Miami - This Sunday, September 27, the night sky around the world will feature an unusual alignment known as a supermoon lunar eclipse, a rare phenomenon which will not reoccur until 2033.
Miami – This Sunday, September 27, the night sky around the world will feature an unusual alignment known as a supermoon lunar eclipse, a rare phenomenon which will not reoccur until 2033.
This celestial event is the combination of two different occurrences. The supermoon will coincide with the lunar eclipse, making it a special phenomenon that has only occurred 5 times since the year 1900, according to a NASA video report.
On its own, a supermoon happens when the Moon orbits around its elliptical (oval orbit) and reaches its closest point to Earth, making it appear 14% larger in size. At the same time, during a lunar eclipse, the Moon passes and hides behind the Earth’s shadow, giving it a red color.
This Sunday night’s event will be best observed by those in the U.S., Central and South America, Europe, the UK, and Africa. It will be harder to view for those in Alaska and western Asia, reported iflscience website.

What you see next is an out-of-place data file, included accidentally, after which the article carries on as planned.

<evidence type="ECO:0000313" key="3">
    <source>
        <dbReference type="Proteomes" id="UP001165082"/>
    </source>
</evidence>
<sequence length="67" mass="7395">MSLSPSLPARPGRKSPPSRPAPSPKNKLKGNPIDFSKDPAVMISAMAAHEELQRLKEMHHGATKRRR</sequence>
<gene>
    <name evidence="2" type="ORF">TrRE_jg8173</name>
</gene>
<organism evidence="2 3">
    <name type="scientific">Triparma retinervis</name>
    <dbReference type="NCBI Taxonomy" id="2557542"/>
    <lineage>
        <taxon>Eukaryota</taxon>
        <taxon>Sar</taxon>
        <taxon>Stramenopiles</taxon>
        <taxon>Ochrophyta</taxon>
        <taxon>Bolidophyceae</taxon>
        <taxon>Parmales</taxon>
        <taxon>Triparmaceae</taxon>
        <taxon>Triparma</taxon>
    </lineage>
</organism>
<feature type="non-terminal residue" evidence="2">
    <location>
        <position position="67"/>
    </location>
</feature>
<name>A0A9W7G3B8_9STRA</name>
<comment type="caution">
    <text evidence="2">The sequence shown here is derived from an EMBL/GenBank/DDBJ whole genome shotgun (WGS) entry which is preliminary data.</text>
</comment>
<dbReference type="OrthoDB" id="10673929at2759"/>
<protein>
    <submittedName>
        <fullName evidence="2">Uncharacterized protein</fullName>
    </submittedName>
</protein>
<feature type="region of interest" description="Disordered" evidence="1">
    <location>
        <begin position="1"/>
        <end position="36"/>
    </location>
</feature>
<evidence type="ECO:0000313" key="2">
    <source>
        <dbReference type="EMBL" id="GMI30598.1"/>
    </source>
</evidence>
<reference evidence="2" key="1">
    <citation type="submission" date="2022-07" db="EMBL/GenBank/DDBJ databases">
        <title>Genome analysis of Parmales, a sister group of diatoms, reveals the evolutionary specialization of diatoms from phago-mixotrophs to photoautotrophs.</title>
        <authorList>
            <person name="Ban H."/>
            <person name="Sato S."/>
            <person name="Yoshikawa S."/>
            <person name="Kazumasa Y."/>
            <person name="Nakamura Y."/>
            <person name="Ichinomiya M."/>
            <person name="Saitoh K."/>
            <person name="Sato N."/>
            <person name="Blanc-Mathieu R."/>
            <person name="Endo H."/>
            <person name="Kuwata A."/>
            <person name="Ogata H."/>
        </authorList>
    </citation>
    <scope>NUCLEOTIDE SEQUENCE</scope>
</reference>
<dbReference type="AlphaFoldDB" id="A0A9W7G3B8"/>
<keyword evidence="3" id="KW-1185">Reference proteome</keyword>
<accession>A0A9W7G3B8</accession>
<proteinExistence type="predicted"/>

Even though the entire supermoon eclipse will take about 5 hours, it will only be visible to the naked eye for approximately 70 minutes, between 10:11 pm and 11:23 pm EDT on Sunday night, when the Moon will appear red.
According to the same source, the lunar eclipse is also called the “blood moon” effect due to the red hint that shows when sunlight “refracts” or “bends” through the atmosphere landing on the Moon’s surface giving it a red hue in the “electromagnetic spectrum.”
Sunday’s lunar eclipse will be the fourth and last in what is called a “lunar tetrad.” Only 50 lunar tetrads have been reported in the last two millennia.
If you are unable to go outside and watch the sky show, follow NASA TV’s livestream for coverage of the supermoon lunar eclipse.
This is the kind of event that happens only once in a lifetime. If you miss it, your next opportunity will be in 2033.
(Morocco’s local time for viewing the superlunar eclipse is Monday, September, 28 between 3:11 am and 4:23 am.)
Photo credit: Primož Cigler/Shutterstock.